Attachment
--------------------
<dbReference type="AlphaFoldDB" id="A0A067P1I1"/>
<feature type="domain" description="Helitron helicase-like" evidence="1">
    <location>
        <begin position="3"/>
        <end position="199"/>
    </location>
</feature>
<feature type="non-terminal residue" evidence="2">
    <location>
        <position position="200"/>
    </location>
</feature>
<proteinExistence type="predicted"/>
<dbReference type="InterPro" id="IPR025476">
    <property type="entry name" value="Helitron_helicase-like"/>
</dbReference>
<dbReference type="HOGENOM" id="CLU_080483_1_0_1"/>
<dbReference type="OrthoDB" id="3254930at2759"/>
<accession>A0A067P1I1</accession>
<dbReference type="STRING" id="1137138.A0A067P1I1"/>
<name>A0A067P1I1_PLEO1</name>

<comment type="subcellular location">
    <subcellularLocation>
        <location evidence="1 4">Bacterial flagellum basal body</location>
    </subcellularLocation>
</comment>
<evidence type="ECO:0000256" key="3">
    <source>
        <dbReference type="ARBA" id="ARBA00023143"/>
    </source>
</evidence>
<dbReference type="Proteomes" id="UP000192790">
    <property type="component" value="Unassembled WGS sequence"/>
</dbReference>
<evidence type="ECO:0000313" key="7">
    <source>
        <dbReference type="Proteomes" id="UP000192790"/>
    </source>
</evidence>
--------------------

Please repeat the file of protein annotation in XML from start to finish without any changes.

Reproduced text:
<dbReference type="AlphaFoldDB" id="A0A067P1I1"/>
<feature type="domain" description="Helitron helicase-like" evidence="1">
    <location>
        <begin position="3"/>
        <end position="199"/>
    </location>
</feature>
<feature type="non-terminal residue" evidence="2">
    <location>
        <position position="200"/>
    </location>
</feature>
<proteinExistence type="predicted"/>
<dbReference type="InterPro" id="IPR025476">
    <property type="entry name" value="Helitron_helicase-like"/>
</dbReference>
<dbReference type="HOGENOM" id="CLU_080483_1_0_1"/>
<dbReference type="OrthoDB" id="3254930at2759"/>
<accession>A0A067P1I1</accession>
<dbReference type="STRING" id="1137138.A0A067P1I1"/>
<name>A0A067P1I1_PLEO1</name>

<comment type="subcellular location">
    <subcellularLocation>
        <location evidence="1 4">Bacterial flagellum basal body</location>
    </subcellularLocation>
</comment>
<evidence type="ECO:0000256" key="3">
    <source>
        <dbReference type="ARBA" id="ARBA00023143"/>
    </source>
</evidence>
<dbReference type="Proteomes" id="UP000192790">
    <property type="component" value="Unassembled WGS sequence"/>
</dbReference>
<evidence type="ECO:0000313" key="7">
    <source>
        <dbReference type="Proteomes" id="UP000192790"/>
    </source>
</evidence>